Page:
Providing friendship, aide, hope and resources for those with Fahr's Disease.

Commonly asked questions about Fahr's Disease

What is Fahr’s Disease?

  • It is a genetic neurodegenerative disease characterized by Bilateral Calcification of the Basal Ganglia and other brain regions.  Also known as Familial idiopathic Basal Ganglia Calcification.

How do you get it?

  • Fahr’s Disease is inherited through genetic mutation.
  • There are three known genetic markers that have been linked to Fahr’s disease. At this time, however, over half of those diagnosed still remain without a known cause.

Will it kill you?

  • Fahr’s Disease is progressive and degenerative.
  • As calcium builds up, loss of previously acquired skills occur, as well as loss of motor functioning. This could lead to death.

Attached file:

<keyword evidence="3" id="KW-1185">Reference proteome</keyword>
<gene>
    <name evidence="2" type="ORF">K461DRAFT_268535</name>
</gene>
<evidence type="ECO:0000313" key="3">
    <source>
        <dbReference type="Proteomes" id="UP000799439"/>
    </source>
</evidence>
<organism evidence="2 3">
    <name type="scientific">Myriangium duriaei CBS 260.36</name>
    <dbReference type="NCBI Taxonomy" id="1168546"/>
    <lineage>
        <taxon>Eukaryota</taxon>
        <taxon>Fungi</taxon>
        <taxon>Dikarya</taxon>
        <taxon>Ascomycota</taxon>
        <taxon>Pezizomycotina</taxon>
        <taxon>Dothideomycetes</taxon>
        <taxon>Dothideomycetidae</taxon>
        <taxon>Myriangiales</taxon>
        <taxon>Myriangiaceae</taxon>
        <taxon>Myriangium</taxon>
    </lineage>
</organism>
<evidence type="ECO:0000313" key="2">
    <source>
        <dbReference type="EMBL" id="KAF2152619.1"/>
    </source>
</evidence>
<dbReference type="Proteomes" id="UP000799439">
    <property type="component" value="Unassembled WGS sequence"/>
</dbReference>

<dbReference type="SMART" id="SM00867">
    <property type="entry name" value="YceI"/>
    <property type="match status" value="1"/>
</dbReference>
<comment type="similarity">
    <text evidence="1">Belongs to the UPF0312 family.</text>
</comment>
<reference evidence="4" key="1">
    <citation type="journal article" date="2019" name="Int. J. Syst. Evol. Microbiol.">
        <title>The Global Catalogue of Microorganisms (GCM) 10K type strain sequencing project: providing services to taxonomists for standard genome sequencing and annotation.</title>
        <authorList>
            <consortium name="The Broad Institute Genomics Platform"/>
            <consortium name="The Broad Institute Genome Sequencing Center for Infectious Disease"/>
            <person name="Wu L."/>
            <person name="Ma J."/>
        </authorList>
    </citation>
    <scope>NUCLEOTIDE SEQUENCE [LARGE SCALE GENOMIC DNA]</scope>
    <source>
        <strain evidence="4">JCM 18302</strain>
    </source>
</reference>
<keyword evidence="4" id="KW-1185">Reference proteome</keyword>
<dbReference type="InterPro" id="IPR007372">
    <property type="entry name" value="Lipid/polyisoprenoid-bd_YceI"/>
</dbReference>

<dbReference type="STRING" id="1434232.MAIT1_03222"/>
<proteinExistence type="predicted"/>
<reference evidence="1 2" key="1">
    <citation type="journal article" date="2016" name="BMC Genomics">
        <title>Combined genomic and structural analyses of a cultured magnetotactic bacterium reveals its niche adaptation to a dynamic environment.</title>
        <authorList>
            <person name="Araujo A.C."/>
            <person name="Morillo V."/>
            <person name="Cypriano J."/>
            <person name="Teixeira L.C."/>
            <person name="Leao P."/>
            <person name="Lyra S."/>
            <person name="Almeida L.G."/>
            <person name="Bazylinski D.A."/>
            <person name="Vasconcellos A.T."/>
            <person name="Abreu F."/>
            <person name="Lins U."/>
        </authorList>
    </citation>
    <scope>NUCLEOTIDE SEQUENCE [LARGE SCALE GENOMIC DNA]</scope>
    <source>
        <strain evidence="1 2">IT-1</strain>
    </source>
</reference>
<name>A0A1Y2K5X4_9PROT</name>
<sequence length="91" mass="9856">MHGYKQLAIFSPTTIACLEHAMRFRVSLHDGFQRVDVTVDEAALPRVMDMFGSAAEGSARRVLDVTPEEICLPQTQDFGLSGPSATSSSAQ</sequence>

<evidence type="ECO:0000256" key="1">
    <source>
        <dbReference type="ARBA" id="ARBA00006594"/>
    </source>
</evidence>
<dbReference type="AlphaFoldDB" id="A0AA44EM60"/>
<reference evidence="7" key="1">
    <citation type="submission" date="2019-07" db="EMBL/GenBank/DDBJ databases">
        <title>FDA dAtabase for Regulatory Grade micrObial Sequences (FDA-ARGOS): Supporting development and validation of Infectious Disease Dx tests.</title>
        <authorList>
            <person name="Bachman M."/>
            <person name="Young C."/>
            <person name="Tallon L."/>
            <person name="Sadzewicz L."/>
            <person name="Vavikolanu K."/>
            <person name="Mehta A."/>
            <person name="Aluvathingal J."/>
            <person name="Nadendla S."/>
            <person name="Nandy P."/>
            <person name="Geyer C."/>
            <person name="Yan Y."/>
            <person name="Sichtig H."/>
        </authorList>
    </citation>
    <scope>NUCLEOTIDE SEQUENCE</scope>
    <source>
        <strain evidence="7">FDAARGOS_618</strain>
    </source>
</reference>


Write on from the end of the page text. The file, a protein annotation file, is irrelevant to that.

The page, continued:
What are the signs and symptoms?

  • Symptoms vary widely among those affected even within the same family.
  • Some symptoms include:
    1. loss of previously acquired skills
    2. seizures
    3. motor planning
    4. tremors
    5. muscle tics
    6. rigidity of muscles
    7. speech issues (apraxia)
    8. balance issues (ataxia)
    9. Locking of muscles and joints (dystonia)
    10. severe muscle pain
    11. feeding issues
    12. involuntary muscle movements
    13. executive functioning and cognitive processing issues

Who get’s it?

  • Anyone can get Fahr’s disease but the vast majority of people diagnosed are in their late 40’s to early 50’s and have a family history of the disease.
  • Symptoms and presence of the disease can occur earlier in life with subsequent generations.

Is there a cure?

  • There is no treatment or cure for Fahr’s Disease at this time. Treatment is directed to reduce symptoms associated with Fahr’s.

How is it diagnosed?

  • Fahr’s Disease is diagnosed by obtaining a complete family history, CT scan of brain showing calcifications in the brain, and the absence of any metabolic or infectious causes.